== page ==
The mark of discipleship
Solidarity, joy, love: there are different ways the marks of Jesus on our lives become visible. Peter Gallagher SJ invites us to reflect on the effect of the divine ink in our relationships.
In our tattooing age we might miss the force of the words in Galatians: the marks on my body are those of Jesus (Galatians 6.17). Decorative inscriptions on bodies are common, but the marks (stigmata is the Greek here) which are ‘of Jesus’ are rarer. The stigmata are the wounds of Christ reproduced on the body of some saint like Francis of Assisi, Catherine of Siena, Gemma Galgani or Padre Pio. The holy stigmatists have always understood that despite their pain it was a great honour to be wounded in this Christ-like way.
There is a way in which the death of our saviour imprints itself on the life of us all. We who believe in him are his body, even though we are not yet saints and unlikely to have pilgrims flocking to look at our holy scars. What then are the marks of our commitment?
The marks of love
Our baptism marked us for Christ. At confirmation, the Holy Spirit enabled us to commit ourselves to a life to be led according to the will of God as explained to us in the Gospel and the teaching of the Church. Our life bears the marks of our love of Christ as visibly as any tattoo or stigmatum.
The Gospel invites us to share in the simplicity, even austerity, of life which is appropriate for the disciple. We are to cut down on baggage. We are not to impede our progress in the Lord’s service by our too many possessions. Our life, understood in as unadorned a way as possible, is linked to the stripping away from Jesus on Calvary of everything that had belonged to him. In all humility, our baptismal faith allows us to experience the worst things that happen to us as linked to the terrible things which happened to Christ.
Some ‘stigmatists’ among us are those who have been enabled by the love of God to live their sufferings in a visibly redemptive way. This is not so uncommon. Such brothers and sisters cope with their troubles in a way which encourages and inspires the rest of us. There is plenty of such inspiration. What they are going through is conformed to what the Lord went through to save the world.
An offer of joy
If playing our part in the saving the whole world seems too big a project in our present trouble then let us focus more narrowly. We can offer up what is happening to us as a prayer for someone else. Those who have died are one obvious focus for this kind of generous ‘offering up’. We ask God to include them in the constructive link between the pain we present to him and the saving pains of Jesus.
Our solidarity with Christ in the plight of the least of his brothers and sister is a sharing out of the burden of pain. The Lord himself is already helping those who are suffering. However they may not be aware of that yet. Our compassion may be more visible for the moment. Our kindness may be the ‘mark’ of God’s care. It is our business to spread joy. This might begin with an effort to reduce someone’s pain. By sharing another’s trouble we might alleviate it. Fill your faithful with holy joy says the collect. On those you have rescued……you bestow eternal gladness.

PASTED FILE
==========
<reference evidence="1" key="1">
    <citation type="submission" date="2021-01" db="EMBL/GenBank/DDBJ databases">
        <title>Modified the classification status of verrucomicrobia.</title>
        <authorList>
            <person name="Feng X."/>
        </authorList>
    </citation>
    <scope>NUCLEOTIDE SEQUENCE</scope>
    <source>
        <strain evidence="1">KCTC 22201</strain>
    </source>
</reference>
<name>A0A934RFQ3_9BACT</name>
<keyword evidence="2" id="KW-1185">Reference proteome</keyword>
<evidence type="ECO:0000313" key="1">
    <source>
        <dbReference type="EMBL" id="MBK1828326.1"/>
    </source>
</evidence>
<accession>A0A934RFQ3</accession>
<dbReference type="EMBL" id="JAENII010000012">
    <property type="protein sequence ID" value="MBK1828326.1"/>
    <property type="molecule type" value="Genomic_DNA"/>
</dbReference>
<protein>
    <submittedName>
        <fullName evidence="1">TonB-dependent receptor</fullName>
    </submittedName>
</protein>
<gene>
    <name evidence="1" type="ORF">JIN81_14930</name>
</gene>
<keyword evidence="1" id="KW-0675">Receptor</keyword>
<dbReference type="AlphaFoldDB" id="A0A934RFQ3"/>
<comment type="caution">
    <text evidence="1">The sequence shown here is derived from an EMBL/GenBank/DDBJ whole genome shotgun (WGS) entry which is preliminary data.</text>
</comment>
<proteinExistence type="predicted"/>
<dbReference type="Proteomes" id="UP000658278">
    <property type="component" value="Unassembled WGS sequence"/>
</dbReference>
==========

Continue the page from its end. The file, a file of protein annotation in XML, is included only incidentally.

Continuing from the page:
In the Gospel, the Lord, speaking to the seventy-two, and surely to us, encourages to hope that our joy will not be weak. It will be more than a feeble moderation of our sadness. Jesus said I watched Satan fall like lightning from heaven. Yes I have given you power to tread underfoot serpents and scorpions and the whole strength of the enemy; nothing shall ever hurt you. Yet do not rejoice that the spirits submit to you; rejoice rather that your names are written in heaven (Luke 10.18-20). As disciples of Jesus we are strong against the evil one. We certainly would be if we could bring ourselves to trust in the power of God acting in his Son. Those ‘worst moments’ which can redeem and contribute to redemption are awaiting our proper understanding of them.
Sometimes our joy is under threat from sadness, melancholy or depression. Jesus Christ does not rebuke our gloom by telling us to snap out of it or to cheer up or to just get on with things. In a way which banishes self-pity, the Lord offers us a joy which not only is stronger than our sadness but actually builds something positive out of the things which worry us and cast us down. At the sight your heart will rejoice, and your bones flourish like the grass. To his servants the Lord will reveal his hand. (Isaiah 66.14)
The divine ink
What should be tattooed on these lives of ours? We hesitate. Let us not choose to inscribe ourselves with a commitment of which we will soon grow tired. We do not want to be marked by some declaration of love which ends by being an embarrassment.
The inscription on our life is also something which our creator wants to say to the world. We have already been sealed with the mark of baptism in the Father, the Son and the Holy Spirit. We have been marked by Christ who died for us on the cross and with whom we will rise again. Can we be content with the glorious mark of our discipleship which God has placed on us. The blood of Christ is the ink of the divine tattooist. It is our task to show Jesus to others. He is already visible in our life and can be even more so.
Peter Gallagher SJ